This is life, this is how this life works.  I don’t know precisely why because I didn’t create it.  But, I do trust the Creator and I am willing (God, help me) to live fully and love deeply this terribly beautiful life that He has given to me.  There are people who are suffering so much worse than I am, so much worse than I ever can.  My heart goes out to them… Can you imagine how much more so with Jesus?  His heart not only goes out to me, it is beating for me, it is being pierced for me.  For you.  I am not alone.  You are not alone.

May I truly offer my sufferings up to Christ for the Glory of God, for the Kingdom and the Salvation of Souls.

So mysterious… So fleeting this life… So lovely….  Please help us, our Lord and God…

© 2017 Christina Chase


Photo credits:

  1. At the Altar, © 2017 Dan Chase
  2. Aaron Burden, free to use through Unsplash.com

Prepare to Die

Wrote this while two people in my life are actively dying, Mr. John Meehan, a friend and mentor, and my cousin’s husband, Larry Winger.  May God grant them peace…

Well, I’m feeling better – yes!  The pneumonia and bronchitis that could have killed my crippled, crumpled little body didn’t, new medication stopped my seemingly endless menstrual flow (and another new medication is on the horizon to, hopefully, shrink the huge uterine fibroids) and the usual treatment was able to put a mild Crohn’s disease flareup at ease.  Phew.  There is always the knowledge that I could catch another chest cold at any time, but I’m trying not to live in worry anymore.

And, of course, I still can’t walk, move my arms, hold my head upright, take care of myself, or breathe without rocking my body, but, for me, that’s just everyday, like the small stuff.  Don’t sweat the small stuff.

Christina Chase, crippled, hand, SMA

Because of all this, I feel a little more deeply into the season of Lent, which began with the reminder “Remember you are dust, and unto dust you shall return.”  Lent, as I have written before, isn’t about doom and gloom but, rather, about preparing to live eternally – yet, this is also a what makes Lent a really good time of year to prepare to die.  Having recently experienced the fragile mortality of my body in an up close and personal way, I have been thinking about death more – and differently.  Preparing to live eternally and preparing to die are, in reality, the same thing.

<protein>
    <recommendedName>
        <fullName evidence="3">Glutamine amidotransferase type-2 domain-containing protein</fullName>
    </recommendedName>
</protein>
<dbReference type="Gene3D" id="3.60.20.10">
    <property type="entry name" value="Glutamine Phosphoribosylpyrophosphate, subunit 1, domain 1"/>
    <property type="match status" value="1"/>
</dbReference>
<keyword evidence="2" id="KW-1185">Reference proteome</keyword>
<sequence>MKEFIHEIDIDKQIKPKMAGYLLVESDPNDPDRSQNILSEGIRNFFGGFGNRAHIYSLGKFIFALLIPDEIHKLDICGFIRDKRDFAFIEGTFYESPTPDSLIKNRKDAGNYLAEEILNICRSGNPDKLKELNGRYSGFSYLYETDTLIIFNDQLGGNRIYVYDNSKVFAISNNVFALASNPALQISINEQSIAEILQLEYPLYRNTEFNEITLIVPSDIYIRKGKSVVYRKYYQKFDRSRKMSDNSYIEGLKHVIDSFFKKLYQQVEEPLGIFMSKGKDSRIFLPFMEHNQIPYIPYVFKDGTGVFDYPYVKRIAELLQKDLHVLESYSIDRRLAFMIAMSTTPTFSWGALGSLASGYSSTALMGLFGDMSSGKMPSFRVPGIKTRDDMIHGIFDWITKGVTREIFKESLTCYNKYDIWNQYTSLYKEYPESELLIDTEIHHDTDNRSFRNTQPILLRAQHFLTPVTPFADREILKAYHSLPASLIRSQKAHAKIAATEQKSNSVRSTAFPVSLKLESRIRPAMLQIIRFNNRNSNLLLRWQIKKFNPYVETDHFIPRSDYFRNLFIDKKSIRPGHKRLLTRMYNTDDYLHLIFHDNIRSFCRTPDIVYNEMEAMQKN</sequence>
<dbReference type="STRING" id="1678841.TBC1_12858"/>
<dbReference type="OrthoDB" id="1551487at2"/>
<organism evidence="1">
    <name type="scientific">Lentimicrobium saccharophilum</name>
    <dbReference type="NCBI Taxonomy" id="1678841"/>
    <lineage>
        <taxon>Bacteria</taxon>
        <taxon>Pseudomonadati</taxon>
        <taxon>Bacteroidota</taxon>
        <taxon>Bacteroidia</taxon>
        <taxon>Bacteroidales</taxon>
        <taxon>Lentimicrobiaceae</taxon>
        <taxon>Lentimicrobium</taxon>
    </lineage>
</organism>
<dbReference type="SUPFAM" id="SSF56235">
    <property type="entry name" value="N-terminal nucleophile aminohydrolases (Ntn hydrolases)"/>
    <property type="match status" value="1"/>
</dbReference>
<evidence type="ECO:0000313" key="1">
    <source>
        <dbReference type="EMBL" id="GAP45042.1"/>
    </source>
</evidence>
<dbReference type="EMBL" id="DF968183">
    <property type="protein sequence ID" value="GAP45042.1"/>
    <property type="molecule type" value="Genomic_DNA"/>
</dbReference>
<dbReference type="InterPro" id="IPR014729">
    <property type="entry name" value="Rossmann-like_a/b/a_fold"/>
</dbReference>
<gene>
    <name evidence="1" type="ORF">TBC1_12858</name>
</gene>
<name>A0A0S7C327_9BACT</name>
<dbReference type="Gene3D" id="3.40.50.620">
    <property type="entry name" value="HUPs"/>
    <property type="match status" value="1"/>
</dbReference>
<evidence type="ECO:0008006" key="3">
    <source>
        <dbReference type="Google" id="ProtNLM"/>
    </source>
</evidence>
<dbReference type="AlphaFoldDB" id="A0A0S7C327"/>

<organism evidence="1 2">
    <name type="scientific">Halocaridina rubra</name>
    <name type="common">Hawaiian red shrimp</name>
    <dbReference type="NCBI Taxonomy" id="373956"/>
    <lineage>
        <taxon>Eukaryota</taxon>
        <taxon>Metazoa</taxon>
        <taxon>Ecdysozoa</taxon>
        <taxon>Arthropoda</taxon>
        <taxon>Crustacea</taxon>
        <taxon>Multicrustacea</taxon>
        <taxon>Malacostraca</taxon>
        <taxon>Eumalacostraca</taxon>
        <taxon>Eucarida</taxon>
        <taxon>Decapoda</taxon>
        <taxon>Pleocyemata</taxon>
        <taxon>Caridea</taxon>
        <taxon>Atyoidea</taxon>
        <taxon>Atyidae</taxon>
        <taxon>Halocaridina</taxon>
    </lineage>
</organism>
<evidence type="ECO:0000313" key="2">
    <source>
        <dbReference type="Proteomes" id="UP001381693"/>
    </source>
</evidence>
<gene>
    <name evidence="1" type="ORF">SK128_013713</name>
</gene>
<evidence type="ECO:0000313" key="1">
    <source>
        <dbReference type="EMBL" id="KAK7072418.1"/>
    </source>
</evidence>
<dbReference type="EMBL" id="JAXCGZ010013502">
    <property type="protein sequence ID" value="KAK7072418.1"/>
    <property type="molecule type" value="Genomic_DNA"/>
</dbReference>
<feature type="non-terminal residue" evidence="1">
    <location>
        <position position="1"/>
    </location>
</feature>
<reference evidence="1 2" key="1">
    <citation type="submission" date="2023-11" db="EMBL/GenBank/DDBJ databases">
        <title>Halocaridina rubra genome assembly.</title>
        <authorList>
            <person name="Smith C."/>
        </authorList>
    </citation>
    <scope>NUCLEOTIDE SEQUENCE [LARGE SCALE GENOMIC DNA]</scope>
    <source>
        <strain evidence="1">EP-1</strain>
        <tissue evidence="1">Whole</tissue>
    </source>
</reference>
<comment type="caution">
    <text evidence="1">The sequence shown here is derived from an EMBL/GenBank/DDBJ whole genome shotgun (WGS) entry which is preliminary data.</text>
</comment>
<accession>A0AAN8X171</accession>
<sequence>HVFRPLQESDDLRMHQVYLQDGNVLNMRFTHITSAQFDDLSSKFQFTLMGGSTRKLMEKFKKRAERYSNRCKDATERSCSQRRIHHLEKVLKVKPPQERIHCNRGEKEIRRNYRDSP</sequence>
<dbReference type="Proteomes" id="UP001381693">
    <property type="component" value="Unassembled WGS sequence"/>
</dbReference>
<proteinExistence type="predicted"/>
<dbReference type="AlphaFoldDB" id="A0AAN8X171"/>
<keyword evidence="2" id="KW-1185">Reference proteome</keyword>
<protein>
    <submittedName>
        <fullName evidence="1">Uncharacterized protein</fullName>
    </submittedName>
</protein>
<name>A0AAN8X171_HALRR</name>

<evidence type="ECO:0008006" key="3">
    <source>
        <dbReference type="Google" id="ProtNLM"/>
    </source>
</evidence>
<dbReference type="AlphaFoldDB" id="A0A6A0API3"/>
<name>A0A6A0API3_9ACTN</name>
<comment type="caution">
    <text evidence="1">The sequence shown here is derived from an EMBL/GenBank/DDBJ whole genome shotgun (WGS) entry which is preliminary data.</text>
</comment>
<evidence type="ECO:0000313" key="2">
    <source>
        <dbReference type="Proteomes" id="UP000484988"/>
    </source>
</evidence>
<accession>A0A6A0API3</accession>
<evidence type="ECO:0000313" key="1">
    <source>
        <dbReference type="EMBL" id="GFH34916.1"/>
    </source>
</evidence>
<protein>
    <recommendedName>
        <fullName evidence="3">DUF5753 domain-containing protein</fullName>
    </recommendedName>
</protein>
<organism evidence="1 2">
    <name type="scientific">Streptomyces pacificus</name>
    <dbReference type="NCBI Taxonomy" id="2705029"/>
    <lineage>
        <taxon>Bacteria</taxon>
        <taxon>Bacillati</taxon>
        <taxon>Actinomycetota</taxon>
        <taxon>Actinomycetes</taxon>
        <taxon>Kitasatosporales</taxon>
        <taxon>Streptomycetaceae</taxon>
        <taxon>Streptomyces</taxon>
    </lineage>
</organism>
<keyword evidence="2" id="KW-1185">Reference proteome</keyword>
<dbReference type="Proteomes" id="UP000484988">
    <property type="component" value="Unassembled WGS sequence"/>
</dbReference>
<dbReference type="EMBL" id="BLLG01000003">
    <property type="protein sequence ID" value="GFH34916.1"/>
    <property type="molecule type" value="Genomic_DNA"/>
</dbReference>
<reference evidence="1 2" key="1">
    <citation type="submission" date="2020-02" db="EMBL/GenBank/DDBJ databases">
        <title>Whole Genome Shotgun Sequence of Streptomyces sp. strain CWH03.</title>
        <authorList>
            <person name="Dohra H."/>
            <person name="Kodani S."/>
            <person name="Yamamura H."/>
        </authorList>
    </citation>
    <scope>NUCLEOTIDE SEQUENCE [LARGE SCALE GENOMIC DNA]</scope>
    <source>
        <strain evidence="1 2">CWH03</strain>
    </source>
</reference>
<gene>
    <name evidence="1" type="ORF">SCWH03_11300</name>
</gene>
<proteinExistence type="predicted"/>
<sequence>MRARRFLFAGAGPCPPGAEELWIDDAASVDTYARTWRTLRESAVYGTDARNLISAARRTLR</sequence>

Are You Prepared to Die?

Death is part of life and, so, it should be lived.  In our mainstream culture, we often think that it’s morbid, unhealthy, and just plain wrong to think about dying while we are living.  Many people don’t even want to talk about death at all.  It’s as though we think that, if we don’t think about it or talk about it, then it won’t come.

Ha.  It’s coming, like it or not. Continue reading

Redemptive Suffering

The womb that cannot bear new life

is, instead, bearing pain.

Seemingly meaningless and devoid of promise,

for the hard grip – twisted deformed rocks –

makes it unrecognized as gift…

The fruit of love conceived

in union with the Pierced Heart

shedding blood, suffering,

giving of oneself for the other…

The womb that cannot carry

feels the weight of souls.

© 2017 Christina Chase

quote on suffering Saint Faustina

Christmas Cycle

One Christmas Eve, after placing a small figure of baby Jesus in its resin manger at our house, my then 4 or 5-year-old nephew asked, “But… is he… alive?”  So much was said in his look of perplexity and disbelief – If Christmas is Jesus’s birthday, then where is he?  Shouldn’t he be growing up by now?  Also… if he was born 2000 years ago… then, maybe he should be dead – right?  Then why do we act like he’s a little newborn baby?  What is this weirdness???

Nativity scene, Christmas, Jesus in manger

Of course, there is something to be said about the Eternal Now, as well as our preparation for the Second Coming of the Lord – but that something is said in other places, I’m sure, with more scholarly expertise.  What I want to reflect upon in this post is the beauty and power of the newness of our celebrations – every single year. Continue reading

Morning Prayer

I’m not alone in believing that we need prayer now, more than ever. Why? Perhaps, because ordinary people aren’t praying as much. People like you. And me.

It’s not like I believe that we get whatever we pray for – far from it. (And don’t I know it.) Sometimes, the greatest blessings come from “unanswered” prayers. (So, if you don’t get Continue reading

Favorite Things: A Quote from Pope Francis

This is the first in a serial feature (which you can expect to see a lot of this summer) that I am calling Favorite Things.  Featuring some of my favorite quotes, artwork, poetry, songs, etc., each post is meant for your reflection, without taking up too much of your time.  I hope you find them as beautiful and inspirational as I do!

Here is an exquisite thought…

Pope Francis tears

… how truly does this thought bring us to the heart of  loving Christ – and to the profound self-giving of Christ’s love for us on the Cross.  Through the tears of our heartbreaking love, we see Jesus face-to-face, heart to heart…

© 2016 Christina Chase